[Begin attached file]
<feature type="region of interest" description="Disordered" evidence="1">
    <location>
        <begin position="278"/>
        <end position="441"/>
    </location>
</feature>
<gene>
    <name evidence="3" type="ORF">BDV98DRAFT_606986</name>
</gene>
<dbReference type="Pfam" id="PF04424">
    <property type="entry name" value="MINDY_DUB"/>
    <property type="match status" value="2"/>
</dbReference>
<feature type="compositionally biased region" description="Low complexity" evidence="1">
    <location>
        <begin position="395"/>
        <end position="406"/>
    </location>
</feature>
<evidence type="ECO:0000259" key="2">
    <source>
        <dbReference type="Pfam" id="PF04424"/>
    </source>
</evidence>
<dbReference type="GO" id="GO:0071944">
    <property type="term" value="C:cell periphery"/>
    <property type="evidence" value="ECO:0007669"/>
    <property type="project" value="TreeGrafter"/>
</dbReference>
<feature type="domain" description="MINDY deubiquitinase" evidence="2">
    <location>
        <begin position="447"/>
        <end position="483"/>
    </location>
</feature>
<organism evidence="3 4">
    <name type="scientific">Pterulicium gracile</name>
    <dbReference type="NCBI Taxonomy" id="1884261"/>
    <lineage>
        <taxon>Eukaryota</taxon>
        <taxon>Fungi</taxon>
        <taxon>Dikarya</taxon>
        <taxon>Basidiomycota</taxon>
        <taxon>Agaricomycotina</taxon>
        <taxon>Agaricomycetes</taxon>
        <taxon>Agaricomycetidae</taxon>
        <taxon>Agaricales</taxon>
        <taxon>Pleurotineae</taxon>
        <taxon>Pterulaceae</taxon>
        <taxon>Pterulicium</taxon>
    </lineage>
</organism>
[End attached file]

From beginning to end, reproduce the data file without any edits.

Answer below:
<feature type="region of interest" description="Disordered" evidence="1">
    <location>
        <begin position="278"/>
        <end position="441"/>
    </location>
</feature>
<gene>
    <name evidence="3" type="ORF">BDV98DRAFT_606986</name>
</gene>
<dbReference type="Pfam" id="PF04424">
    <property type="entry name" value="MINDY_DUB"/>
    <property type="match status" value="2"/>
</dbReference>
<feature type="compositionally biased region" description="Low complexity" evidence="1">
    <location>
        <begin position="395"/>
        <end position="406"/>
    </location>
</feature>
<evidence type="ECO:0000259" key="2">
    <source>
        <dbReference type="Pfam" id="PF04424"/>
    </source>
</evidence>
<dbReference type="GO" id="GO:0071944">
    <property type="term" value="C:cell periphery"/>
    <property type="evidence" value="ECO:0007669"/>
    <property type="project" value="TreeGrafter"/>
</dbReference>
<feature type="domain" description="MINDY deubiquitinase" evidence="2">
    <location>
        <begin position="447"/>
        <end position="483"/>
    </location>
</feature>
<organism evidence="3 4">
    <name type="scientific">Pterulicium gracile</name>
    <dbReference type="NCBI Taxonomy" id="1884261"/>
    <lineage>
        <taxon>Eukaryota</taxon>
        <taxon>Fungi</taxon>
        <taxon>Dikarya</taxon>
        <taxon>Basidiomycota</taxon>
        <taxon>Agaricomycotina</taxon>
        <taxon>Agaricomycetes</taxon>
        <taxon>Agaricomycetidae</taxon>
        <taxon>Agaricales</taxon>
        <taxon>Pleurotineae</taxon>
        <taxon>Pterulaceae</taxon>
        <taxon>Pterulicium</taxon>
    </lineage>
</organism>